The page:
To be honest, I felt like a loser.   I was going to be a journalist, film director, veternarian or astronaut, depending on what year you caught me.   But my high school paper wouldn't take me, my student films sucked (here's a taste), I was afraid of dogs, and there wasn't enough rocket fuel to get my fat ass into space.  

But something changed here in the past few months.  I realized that what I really wanted to do was write.   I've been writing most of my life.  From silly plays with stuffed animals to the occasional article for Associated Content, I've enjoyed it all.   I found Twitter, a place where you can get instant gratification from writing something witty and having people respond.    I started writing blog entries, journal entries, and reading about how to become a better writer. Celebrities actually commented on things I wrote.    I met people (or whatever you consider corresponding with people on Twitter to be) who told me they liked what I wrote, encouraged me, and provided wisdom of their own.  

Today I listened to one of my new twitter buddies (I call her buddy, I'm sure she'd call me stalker), Kelly Carlin on her podcast, Waking From the American Dream.  Kelly was talking to Paul Myers, a writer and musician, about being a "late bloomer" and just starting to figure out your life in your forties.    Listening to her talk about spending life as a seeker struck a chord with me.   I've spent my entire life to get to this point, and who the hell am I to say that the time spent to get here was a waste?   I've found out so much about me and had experiences I may never have had if I'd have gone down a different path.   More importantly, who am I to say that I can't make something of my writing at the age of 40?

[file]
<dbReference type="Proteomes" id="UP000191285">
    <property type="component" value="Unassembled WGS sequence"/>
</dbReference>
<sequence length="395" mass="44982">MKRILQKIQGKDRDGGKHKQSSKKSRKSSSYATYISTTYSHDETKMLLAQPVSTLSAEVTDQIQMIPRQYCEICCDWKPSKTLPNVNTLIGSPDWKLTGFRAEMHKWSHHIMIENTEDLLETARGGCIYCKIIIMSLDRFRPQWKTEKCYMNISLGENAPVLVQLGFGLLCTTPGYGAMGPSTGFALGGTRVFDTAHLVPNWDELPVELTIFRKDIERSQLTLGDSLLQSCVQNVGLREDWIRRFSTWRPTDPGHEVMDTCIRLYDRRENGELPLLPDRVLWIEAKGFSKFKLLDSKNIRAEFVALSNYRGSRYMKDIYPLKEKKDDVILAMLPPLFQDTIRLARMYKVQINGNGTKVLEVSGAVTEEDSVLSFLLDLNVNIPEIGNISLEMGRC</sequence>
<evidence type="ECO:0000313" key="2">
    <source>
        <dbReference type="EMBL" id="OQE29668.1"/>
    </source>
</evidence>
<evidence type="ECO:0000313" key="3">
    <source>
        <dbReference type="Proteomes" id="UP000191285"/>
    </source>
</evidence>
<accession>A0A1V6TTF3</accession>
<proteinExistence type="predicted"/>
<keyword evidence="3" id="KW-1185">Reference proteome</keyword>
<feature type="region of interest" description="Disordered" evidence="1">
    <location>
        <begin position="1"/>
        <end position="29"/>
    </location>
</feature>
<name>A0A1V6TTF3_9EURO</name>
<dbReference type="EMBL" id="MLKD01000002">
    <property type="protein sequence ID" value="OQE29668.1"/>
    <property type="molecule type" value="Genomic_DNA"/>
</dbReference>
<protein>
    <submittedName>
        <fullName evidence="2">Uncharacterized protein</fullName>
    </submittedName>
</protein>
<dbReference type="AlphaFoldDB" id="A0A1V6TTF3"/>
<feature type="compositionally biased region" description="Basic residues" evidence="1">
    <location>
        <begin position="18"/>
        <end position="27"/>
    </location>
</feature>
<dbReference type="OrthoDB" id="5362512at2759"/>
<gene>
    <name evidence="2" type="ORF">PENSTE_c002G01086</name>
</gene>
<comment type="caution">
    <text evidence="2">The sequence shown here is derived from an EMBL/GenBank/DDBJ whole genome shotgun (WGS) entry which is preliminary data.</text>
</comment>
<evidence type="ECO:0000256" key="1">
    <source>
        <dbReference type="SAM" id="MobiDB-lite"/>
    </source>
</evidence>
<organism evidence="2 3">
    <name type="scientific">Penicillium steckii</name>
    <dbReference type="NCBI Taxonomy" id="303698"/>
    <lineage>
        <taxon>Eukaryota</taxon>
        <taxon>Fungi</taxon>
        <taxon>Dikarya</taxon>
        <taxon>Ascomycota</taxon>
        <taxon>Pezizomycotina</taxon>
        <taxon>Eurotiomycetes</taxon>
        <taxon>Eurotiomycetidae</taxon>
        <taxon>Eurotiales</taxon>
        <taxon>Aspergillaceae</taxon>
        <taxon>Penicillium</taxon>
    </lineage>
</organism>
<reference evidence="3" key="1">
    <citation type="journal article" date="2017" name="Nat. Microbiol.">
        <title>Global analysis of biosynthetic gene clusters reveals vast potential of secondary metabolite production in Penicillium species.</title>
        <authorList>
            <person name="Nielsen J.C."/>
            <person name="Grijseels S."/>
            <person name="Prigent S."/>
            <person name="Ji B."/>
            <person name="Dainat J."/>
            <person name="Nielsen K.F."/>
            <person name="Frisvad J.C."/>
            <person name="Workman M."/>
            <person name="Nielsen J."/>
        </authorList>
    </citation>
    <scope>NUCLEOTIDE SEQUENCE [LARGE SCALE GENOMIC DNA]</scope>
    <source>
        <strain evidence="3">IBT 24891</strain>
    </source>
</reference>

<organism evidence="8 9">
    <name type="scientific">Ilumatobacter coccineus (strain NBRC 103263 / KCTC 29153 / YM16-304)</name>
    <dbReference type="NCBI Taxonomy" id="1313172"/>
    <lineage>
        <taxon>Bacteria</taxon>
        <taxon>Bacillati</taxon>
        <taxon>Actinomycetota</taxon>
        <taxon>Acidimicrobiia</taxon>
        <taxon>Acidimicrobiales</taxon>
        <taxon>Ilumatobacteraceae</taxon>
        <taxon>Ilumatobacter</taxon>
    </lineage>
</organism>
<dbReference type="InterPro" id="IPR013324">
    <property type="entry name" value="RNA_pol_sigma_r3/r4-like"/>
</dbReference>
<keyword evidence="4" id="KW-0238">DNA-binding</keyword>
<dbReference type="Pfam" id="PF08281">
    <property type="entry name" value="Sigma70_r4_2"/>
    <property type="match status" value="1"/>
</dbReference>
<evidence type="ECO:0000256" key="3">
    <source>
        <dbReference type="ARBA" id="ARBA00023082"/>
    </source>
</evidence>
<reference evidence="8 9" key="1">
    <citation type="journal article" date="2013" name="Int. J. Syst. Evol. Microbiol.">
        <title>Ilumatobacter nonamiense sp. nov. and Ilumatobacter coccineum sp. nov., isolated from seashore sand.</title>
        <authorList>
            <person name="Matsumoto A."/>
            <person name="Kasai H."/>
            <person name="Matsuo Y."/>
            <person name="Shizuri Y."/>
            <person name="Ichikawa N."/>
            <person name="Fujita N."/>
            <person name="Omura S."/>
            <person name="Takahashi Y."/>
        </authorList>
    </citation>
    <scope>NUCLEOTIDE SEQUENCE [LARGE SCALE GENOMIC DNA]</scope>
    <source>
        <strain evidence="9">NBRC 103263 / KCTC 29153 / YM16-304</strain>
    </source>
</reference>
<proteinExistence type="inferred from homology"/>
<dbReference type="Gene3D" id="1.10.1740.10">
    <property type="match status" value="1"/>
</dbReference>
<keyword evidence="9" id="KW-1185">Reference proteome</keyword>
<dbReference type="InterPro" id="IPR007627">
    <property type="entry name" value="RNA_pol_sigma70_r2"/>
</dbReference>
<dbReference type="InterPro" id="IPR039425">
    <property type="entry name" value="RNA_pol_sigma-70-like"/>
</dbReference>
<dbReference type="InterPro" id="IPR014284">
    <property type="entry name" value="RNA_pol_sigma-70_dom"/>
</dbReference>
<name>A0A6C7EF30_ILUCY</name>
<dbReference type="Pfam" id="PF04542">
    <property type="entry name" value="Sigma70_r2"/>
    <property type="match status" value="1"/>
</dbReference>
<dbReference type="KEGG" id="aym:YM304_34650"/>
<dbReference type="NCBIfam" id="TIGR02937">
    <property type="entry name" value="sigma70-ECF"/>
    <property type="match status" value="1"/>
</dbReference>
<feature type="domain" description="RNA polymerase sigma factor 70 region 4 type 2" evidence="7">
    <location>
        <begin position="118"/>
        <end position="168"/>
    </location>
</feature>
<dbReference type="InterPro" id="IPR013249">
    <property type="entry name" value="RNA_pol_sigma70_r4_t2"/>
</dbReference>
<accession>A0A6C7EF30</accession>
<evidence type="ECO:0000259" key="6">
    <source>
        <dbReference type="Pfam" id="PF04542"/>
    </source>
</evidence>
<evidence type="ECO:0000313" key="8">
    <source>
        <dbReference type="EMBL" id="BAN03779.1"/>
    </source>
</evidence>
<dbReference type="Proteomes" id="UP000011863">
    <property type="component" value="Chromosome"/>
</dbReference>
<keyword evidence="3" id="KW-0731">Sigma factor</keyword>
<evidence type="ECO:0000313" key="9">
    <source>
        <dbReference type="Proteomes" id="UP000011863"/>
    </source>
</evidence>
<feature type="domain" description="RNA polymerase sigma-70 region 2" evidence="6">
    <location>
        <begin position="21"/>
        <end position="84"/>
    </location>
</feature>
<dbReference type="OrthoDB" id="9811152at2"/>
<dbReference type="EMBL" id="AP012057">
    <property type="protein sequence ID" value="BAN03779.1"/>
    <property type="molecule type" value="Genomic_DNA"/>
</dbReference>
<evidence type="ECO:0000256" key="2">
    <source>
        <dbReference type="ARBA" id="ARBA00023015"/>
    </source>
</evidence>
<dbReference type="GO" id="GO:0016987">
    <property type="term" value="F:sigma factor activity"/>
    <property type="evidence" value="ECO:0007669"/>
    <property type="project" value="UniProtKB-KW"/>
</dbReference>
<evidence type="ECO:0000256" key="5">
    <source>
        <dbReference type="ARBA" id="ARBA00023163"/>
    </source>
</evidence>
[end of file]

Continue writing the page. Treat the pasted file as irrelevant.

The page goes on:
The truth is that I'm just now learning to be comfortable with me and give a little bit less of a flying fig about what others think (except for my Twitter followers, of course).   Maybe it'll take me another 40 years to be a well known author. Or perhaps a standup comedian.  Or whatever.  

As the cliche says, it's not the destination, it's the journey.  

Friday, September 2, 2011

Amazon Customer Service Chat, unedited.

This is the chat that occurred after I bought a Kindle book that was listed for $1.99 that magically went up to $5.59 after I purchased it.  The reps claimed I was seeing the "African" price and was charged the higher USA price.  They couldn't explain how I managed to buy one book only available in the USA and then immediately turn around and see the African price on another book.   Here's my chat: 

Thursday, September 1, 2011

9/11 Thouthgs

Rather than retype them here, I've shared my notes on that day under this article:  My Memories of 9/11.  What were your thoughts from that day?  Please share in the comments.

Be Our Guest, Be Our Guest, Put My Patience to the Test

I was in line at Chick Fil A the other day to get a tasty artery killing fried chicken sandwich when one of their  freshly scrubbed teenage counter help said, "may I help the next guest please?"   

Guest?  Was I ordering up a chicken sandwich and then getting a room to sleep it off?   Would Chick Fil A pull out their sofa bed so I could watch the game later in my underwear?

Target calls me a guest too.  If that's the case, I wish they could explain to me why they got so pissed off when I dragged one of their futons over to electronics with some Cheetos and a bottle of Dr. Pepper that they didn't even have the decency to chill.